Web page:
Nearly two years into the pandemic, our country continues to confront production and sourcing challenges that are leaving, at least episodically, any number of small-ticket items (think toilet paper) and big-ticket items (think new cars) in short supply. Those supply chain challenges along with a US consumer that is, on balance, flush with cash and focused on spending on goods rather than services (as the services side of the economy remains encumbered by the pandemic), have helped drive inflation sharply higher, as evidenced by the 7% jump in December’s Consumer Price Index—the greatest in nearly 40 years.
Regardless of how one thinks about or analyzes the economy, if one associates with the Keynesian school of economics or the Monetarist school of economics or another school, or none at all, most economy watchers would agree, we think, that we have a lot of money chasing too few goods. One indicator of a lot of demand and not a lot of stuff is November’s Total Business Inventories to Sales Ratio, coming in marginally above its all-time low (see chart).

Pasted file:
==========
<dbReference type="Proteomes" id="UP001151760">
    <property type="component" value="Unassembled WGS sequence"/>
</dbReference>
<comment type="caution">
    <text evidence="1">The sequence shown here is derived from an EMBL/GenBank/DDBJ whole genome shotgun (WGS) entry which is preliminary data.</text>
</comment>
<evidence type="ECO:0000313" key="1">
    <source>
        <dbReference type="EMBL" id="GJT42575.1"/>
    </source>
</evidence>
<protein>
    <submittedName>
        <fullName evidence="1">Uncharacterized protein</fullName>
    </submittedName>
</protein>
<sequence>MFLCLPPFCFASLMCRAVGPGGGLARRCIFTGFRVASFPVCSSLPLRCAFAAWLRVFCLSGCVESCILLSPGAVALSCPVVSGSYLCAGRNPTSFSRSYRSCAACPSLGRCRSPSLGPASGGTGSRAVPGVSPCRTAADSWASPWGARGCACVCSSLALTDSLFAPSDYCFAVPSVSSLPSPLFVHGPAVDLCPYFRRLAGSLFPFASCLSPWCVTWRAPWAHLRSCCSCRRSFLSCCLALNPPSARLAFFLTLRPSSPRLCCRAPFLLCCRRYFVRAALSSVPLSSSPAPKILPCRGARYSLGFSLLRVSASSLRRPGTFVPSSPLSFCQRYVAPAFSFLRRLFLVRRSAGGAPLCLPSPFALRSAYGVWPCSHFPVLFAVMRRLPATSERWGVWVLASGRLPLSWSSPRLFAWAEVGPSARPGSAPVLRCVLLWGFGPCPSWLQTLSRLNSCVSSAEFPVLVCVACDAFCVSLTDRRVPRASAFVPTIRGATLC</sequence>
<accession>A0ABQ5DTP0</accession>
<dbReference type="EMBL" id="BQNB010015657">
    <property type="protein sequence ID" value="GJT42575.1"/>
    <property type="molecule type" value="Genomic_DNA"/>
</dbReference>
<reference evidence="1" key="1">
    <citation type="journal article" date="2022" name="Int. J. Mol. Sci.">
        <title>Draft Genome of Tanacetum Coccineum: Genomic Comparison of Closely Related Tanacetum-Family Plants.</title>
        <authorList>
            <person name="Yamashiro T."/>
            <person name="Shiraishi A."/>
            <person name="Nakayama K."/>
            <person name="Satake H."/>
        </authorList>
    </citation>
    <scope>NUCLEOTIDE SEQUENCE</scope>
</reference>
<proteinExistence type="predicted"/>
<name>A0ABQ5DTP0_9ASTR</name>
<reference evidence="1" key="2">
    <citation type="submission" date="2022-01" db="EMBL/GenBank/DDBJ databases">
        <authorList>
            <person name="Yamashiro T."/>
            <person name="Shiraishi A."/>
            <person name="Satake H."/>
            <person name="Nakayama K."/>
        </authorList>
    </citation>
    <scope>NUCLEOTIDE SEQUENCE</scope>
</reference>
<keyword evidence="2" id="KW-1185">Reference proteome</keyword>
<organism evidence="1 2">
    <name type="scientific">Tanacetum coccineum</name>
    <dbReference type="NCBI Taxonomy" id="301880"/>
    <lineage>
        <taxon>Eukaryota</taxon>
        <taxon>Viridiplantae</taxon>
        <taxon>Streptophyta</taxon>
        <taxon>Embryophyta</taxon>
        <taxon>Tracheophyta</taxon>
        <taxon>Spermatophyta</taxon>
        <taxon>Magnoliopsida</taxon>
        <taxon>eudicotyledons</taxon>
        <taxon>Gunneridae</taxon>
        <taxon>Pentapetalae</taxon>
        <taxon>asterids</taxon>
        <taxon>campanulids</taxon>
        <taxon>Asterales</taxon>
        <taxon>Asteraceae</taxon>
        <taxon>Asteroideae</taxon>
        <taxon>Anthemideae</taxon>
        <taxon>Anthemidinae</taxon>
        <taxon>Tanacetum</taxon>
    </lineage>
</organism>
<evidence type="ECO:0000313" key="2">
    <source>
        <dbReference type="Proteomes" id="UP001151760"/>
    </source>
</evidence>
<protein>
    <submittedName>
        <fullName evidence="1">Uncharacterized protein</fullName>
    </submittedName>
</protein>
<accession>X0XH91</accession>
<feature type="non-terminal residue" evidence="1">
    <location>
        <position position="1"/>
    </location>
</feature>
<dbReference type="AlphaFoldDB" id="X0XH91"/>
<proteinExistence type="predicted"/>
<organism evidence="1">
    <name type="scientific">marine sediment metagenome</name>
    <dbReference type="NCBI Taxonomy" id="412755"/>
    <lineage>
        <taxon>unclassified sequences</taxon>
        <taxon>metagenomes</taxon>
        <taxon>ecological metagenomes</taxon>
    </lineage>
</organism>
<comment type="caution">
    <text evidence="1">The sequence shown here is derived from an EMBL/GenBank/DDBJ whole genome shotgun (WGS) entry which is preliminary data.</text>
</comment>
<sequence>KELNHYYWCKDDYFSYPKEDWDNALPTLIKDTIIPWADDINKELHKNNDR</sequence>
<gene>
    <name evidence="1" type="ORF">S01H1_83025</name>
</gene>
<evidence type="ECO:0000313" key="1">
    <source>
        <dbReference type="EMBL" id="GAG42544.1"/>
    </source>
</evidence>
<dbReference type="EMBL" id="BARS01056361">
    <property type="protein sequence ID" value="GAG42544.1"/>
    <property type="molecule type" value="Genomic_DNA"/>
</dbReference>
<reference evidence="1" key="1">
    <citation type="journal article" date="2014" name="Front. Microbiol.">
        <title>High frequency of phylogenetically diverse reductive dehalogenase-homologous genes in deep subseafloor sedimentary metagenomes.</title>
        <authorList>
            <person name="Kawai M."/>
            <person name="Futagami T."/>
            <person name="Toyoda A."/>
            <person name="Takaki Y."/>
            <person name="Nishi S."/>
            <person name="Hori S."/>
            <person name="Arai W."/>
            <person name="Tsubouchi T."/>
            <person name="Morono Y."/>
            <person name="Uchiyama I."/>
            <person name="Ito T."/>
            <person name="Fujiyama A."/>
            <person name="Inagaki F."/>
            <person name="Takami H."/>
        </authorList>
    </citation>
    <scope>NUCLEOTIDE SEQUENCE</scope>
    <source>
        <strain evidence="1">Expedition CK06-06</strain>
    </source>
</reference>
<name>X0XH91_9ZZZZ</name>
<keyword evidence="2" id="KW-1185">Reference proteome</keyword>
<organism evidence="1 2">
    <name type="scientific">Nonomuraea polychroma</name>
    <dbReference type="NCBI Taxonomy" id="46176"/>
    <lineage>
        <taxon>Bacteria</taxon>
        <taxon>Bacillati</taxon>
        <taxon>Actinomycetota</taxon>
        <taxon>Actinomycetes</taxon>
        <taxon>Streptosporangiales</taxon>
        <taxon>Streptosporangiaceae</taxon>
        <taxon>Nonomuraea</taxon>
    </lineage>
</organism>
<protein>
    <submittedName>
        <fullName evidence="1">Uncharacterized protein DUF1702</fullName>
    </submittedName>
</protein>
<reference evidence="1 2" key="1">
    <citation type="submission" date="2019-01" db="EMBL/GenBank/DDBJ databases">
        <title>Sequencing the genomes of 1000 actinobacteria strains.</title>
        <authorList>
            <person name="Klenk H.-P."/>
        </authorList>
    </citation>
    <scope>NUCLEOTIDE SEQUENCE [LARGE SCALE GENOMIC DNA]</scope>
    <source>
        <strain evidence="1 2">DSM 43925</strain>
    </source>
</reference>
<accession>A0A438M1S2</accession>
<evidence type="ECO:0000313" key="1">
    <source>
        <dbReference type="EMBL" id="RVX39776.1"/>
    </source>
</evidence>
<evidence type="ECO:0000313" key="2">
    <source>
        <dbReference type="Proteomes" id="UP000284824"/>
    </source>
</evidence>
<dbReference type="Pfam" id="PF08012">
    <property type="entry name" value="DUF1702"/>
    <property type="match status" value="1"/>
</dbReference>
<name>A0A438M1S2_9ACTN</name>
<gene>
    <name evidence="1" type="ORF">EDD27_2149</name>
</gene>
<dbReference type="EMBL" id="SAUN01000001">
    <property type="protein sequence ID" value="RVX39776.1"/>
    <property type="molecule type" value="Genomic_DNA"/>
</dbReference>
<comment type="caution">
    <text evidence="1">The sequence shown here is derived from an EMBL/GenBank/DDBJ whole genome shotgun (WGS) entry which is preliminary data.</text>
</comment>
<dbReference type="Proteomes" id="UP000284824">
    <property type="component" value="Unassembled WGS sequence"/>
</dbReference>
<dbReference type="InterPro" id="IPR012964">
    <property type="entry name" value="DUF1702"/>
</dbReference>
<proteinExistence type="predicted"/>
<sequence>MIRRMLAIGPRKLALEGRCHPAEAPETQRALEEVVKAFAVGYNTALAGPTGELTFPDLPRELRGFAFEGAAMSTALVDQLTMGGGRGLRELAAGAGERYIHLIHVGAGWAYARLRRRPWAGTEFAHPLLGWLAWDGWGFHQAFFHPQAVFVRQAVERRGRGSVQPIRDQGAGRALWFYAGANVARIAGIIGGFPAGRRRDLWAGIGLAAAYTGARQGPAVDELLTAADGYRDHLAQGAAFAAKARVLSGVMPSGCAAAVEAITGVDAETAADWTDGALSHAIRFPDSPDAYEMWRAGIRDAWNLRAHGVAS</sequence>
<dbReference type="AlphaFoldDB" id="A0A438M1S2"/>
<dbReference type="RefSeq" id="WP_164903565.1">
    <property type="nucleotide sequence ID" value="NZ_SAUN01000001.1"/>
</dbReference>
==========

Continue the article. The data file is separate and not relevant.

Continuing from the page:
At some point, and history tells us this always happens—and we are confident it will—supply will catch up with demand, which should moderate the gains in the prices of goods specifically, and inflation more broadly. And considering we prefer to take an optimistic view of things—and history tells us we should— there is an upside to limited inventories in the face of strong demand. That is production levels should continue to run at a high rate, supporting employment and corporate earnings, as well as ongoing investment in capital equipment; and as inventories are at modest levels, were demand to moderate it is unlikely companies would have to respond with steep cuts in jobs and investment, a dynamic that should help keep any economic slowdown from turning into a recession.